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Thursday, June 16,2011

Take control of your health

If you want to get healthy, kick these common habits

By Kaely Moore

Like most paths in life, the road to living a healthy lifestyle is not always clear of obstacles. Habits, routines and dependencies can hold people back from truly doing things for themselves and living sustainably. Luckily, however, many of these obstacles are fairly easy to overcome. Here are a few habits to kick in order to start your summer, and the rest of your life, out on the right foot.

Nix caffeine and sugar
So the high from this morning’s three cups of coffee and two doughnuts feels pretty spectacular. The throbbing headache, increasing drowsiness, and overall desire to escape the world that comes with the caffeine and sugar crash, however … not so much.

Sue Van Raes, nutritional therapist at Boulder Nutrition, says that caffeine and sugar are merely false sources of energy. They provide short bursts of activity before resulting in an inevitable crash. To circumvent this crash, she says, caffeine or sugar addicts should try to find more substantial, natural sources of energy.

Van Raes says that getting more sleep is a good way to reduce the dependency on caffeine and sugar. She says that several clients she has worked with tended to feel better, and more energized, once they stopped relying on these stimulants.
Rachel Summers, executive director at QuickFit Boulder, suggests a detoxifying liver cleanse to remove the biochemical dependence on substances like caffeine and sugar. This cleanse, she says, can help create a greater awareness for why certain cravings happen.

People can then give the body what it needs so that it stops craving what it doesn’t.

Many people don’t necessarily want to give up caffeine or sugar completely. For those looking to cut back a bit, Van Raes suggests turning to a few substitutions, such as less caffeinated coffees or teas and natural sweeteners like agave and stevia.
She also says that artificial sweeteners — manufactured using chemicals — can be extremely bad for overall health.

Eat less, eat better
While overeating can often be chalked up to larger portion sizes at restaurants and a general perception that more is better, the issue — which can lead to health problems related to weight gain and low energy levels — is not always so simple.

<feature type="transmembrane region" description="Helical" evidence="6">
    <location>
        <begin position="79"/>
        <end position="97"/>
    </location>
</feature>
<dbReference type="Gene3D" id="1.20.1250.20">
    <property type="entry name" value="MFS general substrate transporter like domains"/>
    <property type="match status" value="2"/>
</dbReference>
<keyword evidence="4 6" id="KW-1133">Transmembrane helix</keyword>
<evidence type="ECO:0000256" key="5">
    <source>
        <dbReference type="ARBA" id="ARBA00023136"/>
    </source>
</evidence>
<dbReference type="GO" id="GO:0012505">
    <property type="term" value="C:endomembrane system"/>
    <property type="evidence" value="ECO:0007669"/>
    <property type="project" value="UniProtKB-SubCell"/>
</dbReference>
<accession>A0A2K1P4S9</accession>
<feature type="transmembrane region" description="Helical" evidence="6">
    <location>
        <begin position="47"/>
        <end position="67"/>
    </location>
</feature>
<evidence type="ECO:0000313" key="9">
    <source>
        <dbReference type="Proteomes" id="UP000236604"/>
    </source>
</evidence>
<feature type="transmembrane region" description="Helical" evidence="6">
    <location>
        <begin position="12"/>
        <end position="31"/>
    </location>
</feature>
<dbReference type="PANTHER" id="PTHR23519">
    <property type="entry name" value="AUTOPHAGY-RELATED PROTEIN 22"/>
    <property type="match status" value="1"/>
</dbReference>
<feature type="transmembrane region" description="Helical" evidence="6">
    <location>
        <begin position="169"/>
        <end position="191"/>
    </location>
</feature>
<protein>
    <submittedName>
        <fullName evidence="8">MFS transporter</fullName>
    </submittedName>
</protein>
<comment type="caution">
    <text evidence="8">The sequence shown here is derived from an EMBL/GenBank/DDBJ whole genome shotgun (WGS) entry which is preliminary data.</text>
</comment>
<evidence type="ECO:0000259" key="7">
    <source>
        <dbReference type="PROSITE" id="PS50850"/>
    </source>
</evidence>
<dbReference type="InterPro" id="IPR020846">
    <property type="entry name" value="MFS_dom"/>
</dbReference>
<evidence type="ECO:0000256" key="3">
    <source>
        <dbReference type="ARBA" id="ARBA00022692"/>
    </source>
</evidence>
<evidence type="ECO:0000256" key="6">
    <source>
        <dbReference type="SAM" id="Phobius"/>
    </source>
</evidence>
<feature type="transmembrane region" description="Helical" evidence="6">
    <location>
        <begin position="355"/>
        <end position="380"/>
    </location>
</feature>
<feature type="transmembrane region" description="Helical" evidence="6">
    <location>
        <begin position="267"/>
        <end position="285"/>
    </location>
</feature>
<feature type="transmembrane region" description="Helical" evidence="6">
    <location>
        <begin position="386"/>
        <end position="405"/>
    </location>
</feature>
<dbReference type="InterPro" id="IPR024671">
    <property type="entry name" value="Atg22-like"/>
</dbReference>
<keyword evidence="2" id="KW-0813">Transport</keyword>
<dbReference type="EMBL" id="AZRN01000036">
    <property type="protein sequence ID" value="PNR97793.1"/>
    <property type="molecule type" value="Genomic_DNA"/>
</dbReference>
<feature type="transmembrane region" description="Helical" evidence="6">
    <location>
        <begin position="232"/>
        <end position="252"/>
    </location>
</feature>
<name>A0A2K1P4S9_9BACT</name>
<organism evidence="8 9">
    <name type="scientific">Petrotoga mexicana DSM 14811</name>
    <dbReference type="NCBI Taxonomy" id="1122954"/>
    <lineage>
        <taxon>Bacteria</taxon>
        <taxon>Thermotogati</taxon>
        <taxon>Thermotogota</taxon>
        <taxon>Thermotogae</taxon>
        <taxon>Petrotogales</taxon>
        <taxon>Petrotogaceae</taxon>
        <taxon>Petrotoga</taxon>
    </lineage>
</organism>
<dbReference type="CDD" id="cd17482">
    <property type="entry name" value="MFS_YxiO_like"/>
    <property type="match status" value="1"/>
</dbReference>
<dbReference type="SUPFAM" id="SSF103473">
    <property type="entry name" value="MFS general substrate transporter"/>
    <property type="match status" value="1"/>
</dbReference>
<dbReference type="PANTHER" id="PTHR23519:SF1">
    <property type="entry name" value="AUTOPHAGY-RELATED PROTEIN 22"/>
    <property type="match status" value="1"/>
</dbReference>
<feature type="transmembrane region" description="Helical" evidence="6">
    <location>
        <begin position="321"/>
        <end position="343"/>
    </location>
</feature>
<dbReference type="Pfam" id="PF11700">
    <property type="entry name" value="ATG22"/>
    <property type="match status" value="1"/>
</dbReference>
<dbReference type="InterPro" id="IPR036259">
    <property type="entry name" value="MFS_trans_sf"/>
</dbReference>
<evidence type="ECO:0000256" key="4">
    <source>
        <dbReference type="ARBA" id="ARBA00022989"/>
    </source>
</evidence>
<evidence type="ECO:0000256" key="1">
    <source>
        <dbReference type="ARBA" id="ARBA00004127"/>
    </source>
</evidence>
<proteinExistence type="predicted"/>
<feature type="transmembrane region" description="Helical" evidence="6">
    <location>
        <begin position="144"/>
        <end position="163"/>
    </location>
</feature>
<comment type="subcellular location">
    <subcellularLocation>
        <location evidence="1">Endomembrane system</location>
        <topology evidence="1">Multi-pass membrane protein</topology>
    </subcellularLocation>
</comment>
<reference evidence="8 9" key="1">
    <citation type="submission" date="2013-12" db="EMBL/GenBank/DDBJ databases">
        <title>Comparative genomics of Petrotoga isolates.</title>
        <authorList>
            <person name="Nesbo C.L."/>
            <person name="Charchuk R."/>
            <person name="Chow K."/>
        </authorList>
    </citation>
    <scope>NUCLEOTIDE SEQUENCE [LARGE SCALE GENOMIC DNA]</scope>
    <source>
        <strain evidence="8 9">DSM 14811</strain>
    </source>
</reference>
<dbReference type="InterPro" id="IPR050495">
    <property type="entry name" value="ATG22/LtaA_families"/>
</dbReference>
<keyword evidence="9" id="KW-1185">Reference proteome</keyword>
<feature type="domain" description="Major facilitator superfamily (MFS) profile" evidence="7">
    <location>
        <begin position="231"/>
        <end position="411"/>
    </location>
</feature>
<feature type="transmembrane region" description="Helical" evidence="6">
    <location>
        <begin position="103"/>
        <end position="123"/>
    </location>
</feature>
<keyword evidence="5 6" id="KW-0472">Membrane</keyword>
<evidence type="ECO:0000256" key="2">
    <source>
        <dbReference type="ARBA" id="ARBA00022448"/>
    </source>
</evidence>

Van Raes says that a common cause of overeating is eating too quickly. When people don’t stop to pay attention to what their body is telling them, they have a tendency to ignore what it really needs.

“When we eat really fast, our body cues are not as easily heard,” Van Raes says.

This is often amplified, she says, when people are met with distractions during meals. By eliminating certain technological distractions, such as watching television or surfing the Internet, people can create a space where they are more mindful of what and how they eat.

Van Raes says that emotional eaters can also benefit from limiting distraction and slowing down because it gives them the opportunity to become more in tune with their bodies and experience their feelings as something separate from hunger.
Some foods, Van Raes says, are more likely to promote overconsumption.  Products like refined carbohydrates — including breads and pastas — can delay the sensation of feeling full. She says that proteins and whole-food-based carbohydrates like brown rice can help people avoid binging on meals.

Van Raes suggests that people need to listen to their bodies and learn to understand what their health and wellness truly craves — quantity or quality?

Get more sleep
Yawning at the desk again? Couldn’t stay away from those late-night re-runs of Glee? Maybe coffee will keep this day afloat. Or maybe it’s time to ease up on the espresso overdose and get some much-needed sleep.

Rem Sleep Medicine’s Mark Hickey, M.D., who is board-certified and fellowship-trained in sleep therapy, says sleep deprivation can lead to several issues that impact daily activities. Not getting enough sleep can affect memory and emotional state, increase stress and impair focus, reaction time and judgment.

If the brain doesn’t get rest, Hickey says, it doesn’t function as well the next day. Sleep times vary from person to person; some people need more, while others get by on less. Many, however, don’t realize when they aren’t getting enough.